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I'm finding Hadoop on Windows somewhat frustrating: I want to know if there are any serious alternatives to Hadoop for Win32 users. The features I most value are:

  • Ease of initial setup & deployment on a smallish network (I'd be astonished if we ever got more than 20 worker-PCs assigned to this project)
  • Ease of management - the ideal framework should have web/GUI based administration system so that I do not have to write one myself.
  • Something popular & stable. Bonuses depend on us getting this project delivered in time.


The company I work for wants to build a new grid system to run some financial calculations.

The first framework I have been evaluating is Hadoop. This seemed to do exactly what was intended except that it's very UNIX oriented. I was able to get all of the tutorials up & running on an Ubuntu VirtualBox. Unfortunately nothing seems to run easily on Win32.

Yes... Win32: Our company has a policy that everything has to run on Windows. None of the server admins (or anybody outside of select few developers) know anything about Linux. I'd probably get in trouble if they found my virtual Ubuntu environment! The sad fact is that our grid needs to be hosted on Win32 (since all the test PCs run Windows XP 32bit), with an option to upgrade to Win64 at sometime in the future.

To complicate matters - 95% of what we want to run are Python scripts with C++ Windows 32bit DLL add ons. Our calculation library is overwhelmingly written in Python. Our calculation libraries will not run on anything other than Windows... I do not really have a choice

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First Google Hit: What's wrong with this? Do you need more information? Different information? – S.Lott Jul 5 '11 at 16:38
Yes, I've been using that guide already. The article was written in 2008. It's plausible that many things have changed in the last three years. – Salim Fadhley Jul 5 '11 at 17:56
I know that it's theoretically possible to make it work... I'm trying to find out if people are actually doing this! – Salim Fadhley Jul 5 '11 at 18:08
Google's AppEngine MapReduce framework may help you. It allows you to write MapReduce in Python, but hosts the service on their hardware. Linking with your DLLs may also be problematic, see here. – Matt D Jul 5 '11 at 20:41

You could try MPI. It is a standard for message-passing concurrent applications. We are running it on our Linux cluster but it is cross-platform. The most popular implementation is mpich2, written in C. There are python bindings for MPI through the mpi4py library.

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is mpich2 / mpi4py an approximate replacement for Hadoop? THis project looks like some profoundly deep computer-science. I'm worried that I might have to invest a whole bunch of time into this project before I manage to get the clustering equivalent of Hello World working! – Salim Fadhley Jul 5 '11 at 17:34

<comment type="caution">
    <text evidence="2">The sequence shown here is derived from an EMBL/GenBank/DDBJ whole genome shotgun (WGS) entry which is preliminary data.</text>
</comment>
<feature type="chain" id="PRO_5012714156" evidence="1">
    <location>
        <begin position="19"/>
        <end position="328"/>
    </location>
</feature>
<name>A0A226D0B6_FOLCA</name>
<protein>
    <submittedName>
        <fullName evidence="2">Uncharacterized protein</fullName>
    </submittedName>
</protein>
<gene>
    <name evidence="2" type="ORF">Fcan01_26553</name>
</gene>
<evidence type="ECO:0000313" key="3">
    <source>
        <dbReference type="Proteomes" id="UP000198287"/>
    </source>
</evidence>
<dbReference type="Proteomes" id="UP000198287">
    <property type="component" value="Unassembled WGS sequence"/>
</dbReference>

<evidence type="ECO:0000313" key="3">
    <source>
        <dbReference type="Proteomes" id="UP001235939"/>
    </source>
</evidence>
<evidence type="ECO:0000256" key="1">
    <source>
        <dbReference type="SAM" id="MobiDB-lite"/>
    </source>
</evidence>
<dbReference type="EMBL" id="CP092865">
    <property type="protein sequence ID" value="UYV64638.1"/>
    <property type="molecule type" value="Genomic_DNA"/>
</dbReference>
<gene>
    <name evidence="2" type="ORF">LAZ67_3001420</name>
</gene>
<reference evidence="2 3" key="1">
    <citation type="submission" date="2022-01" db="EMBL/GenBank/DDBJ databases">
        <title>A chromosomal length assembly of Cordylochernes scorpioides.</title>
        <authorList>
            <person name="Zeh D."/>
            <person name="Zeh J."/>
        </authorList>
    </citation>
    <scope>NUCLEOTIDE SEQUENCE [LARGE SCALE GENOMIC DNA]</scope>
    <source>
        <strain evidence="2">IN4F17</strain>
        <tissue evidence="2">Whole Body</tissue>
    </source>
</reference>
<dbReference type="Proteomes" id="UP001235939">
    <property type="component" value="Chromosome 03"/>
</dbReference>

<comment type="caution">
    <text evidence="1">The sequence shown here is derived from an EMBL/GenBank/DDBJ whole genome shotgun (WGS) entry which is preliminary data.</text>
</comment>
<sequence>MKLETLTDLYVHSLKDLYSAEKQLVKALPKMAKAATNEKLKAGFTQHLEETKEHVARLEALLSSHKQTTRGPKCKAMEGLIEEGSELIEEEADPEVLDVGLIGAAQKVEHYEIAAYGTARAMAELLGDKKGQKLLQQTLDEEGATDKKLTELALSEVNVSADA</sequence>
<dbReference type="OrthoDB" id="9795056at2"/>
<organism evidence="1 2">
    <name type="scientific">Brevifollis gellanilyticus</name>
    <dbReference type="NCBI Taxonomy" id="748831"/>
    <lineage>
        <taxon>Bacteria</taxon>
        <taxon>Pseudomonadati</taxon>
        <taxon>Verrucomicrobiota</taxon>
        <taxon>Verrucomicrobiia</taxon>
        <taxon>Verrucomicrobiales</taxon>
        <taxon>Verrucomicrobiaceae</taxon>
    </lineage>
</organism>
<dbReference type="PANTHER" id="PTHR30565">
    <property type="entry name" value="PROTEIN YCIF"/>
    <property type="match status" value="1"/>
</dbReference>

you can build mapreduce on top of MPI. Don't know if this is your intent. – Thomas Jungblut Jul 5 '11 at 17:49
I've never used Hadoop, so I can't say much about it. As far as I can tell, they capture similar functionality but have rather different interfaces. – Zhehao Mao Jul 5 '11 at 17:54
Yes, I saw that in the documentation. It seems to be a very general purpose framework. It sounds like I'd need to do a lot of wheel-reinvention before I'd get a basic M/R framework running, right? – Salim Fadhley Jul 5 '11 at 17:56
Perhaps, MPI is a bit more low-level than Hadoop. It may not be exactly what you are looking for. What was the problem with gettng Hadoop to work on Windows? It is written in Java, so I don't see how things could change so much going across platforms. – Zhehao Mao Jul 5 '11 at 18:08

For python there is:

  • disco
  • bigtempo
  • celery - not really a map-reduce framework, but it's a good start if you want something very customized

And you can find a bunch of hadoop clients/integrations on pypi

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IPython has some parallel computing features that are simple and work on windows. It may be enough for your needs. Here's a good place to start:

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Unfortuantely my project is stuck on cPython. It's not within my capabilty to change this. – Salim Fadhley Jul 11 '11 at 15:17
cPython is implementation of the Python language in C/C++. This has nothing to do with IPython, which is a cPython module. – reckoner Jul 19 '11 at 1:51

I've compiled a list of available MapReduce/Hadoop offerings in the cloud (hosted services, PaaS-level), this might be of help as well.

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Many distributed computing frameworks can be used for many-task computing. If you don't need the MapReduce paradigm, but rather the ability to distribute the tasks of a job across separate computers, communication and resource management, then you could take a look at other platforms in this area like Condor, or even Boinc; both run on Windows.

You could also run Hadoop on Linux virtual machines.

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